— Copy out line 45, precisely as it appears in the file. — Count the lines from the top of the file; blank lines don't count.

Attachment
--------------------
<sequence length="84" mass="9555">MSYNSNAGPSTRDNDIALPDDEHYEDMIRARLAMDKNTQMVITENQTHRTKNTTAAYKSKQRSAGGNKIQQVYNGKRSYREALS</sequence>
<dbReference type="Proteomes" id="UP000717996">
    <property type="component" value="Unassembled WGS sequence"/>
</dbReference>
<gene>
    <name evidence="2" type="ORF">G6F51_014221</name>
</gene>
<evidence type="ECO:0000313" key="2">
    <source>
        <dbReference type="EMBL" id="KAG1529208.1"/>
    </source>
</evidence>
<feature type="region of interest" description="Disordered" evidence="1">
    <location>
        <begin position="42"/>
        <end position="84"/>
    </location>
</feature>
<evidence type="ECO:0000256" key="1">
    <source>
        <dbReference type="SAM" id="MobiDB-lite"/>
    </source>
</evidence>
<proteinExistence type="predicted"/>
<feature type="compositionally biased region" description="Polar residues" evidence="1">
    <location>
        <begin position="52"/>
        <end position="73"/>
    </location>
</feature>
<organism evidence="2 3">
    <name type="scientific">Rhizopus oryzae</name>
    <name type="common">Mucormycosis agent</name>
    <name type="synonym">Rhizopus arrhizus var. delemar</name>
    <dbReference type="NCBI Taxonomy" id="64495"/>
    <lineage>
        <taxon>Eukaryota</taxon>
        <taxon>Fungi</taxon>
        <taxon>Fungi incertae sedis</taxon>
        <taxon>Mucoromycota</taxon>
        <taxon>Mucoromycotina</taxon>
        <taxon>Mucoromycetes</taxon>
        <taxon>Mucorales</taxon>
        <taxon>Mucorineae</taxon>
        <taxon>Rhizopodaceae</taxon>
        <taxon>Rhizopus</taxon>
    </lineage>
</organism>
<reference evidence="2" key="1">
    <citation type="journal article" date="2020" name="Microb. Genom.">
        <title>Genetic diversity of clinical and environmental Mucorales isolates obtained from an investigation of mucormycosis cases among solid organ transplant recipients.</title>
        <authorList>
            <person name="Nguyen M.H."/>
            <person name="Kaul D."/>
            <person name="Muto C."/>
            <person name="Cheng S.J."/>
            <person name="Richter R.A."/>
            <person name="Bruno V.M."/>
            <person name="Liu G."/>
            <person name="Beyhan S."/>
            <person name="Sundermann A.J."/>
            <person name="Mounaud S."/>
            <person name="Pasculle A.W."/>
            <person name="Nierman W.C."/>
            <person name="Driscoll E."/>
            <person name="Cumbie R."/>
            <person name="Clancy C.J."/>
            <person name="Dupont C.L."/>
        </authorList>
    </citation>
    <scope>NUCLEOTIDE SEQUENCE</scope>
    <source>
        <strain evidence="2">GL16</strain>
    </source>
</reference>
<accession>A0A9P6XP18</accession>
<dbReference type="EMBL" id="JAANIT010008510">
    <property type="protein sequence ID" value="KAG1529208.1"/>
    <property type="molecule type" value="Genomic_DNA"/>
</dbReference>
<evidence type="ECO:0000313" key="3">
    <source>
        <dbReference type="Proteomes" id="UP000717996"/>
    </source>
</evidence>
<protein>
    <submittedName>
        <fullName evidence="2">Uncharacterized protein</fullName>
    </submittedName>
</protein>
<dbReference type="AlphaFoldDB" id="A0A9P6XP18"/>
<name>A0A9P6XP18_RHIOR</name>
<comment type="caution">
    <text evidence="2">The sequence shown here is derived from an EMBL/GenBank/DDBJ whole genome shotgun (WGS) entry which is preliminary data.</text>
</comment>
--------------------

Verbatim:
        <taxon>Rhizopodaceae</taxon>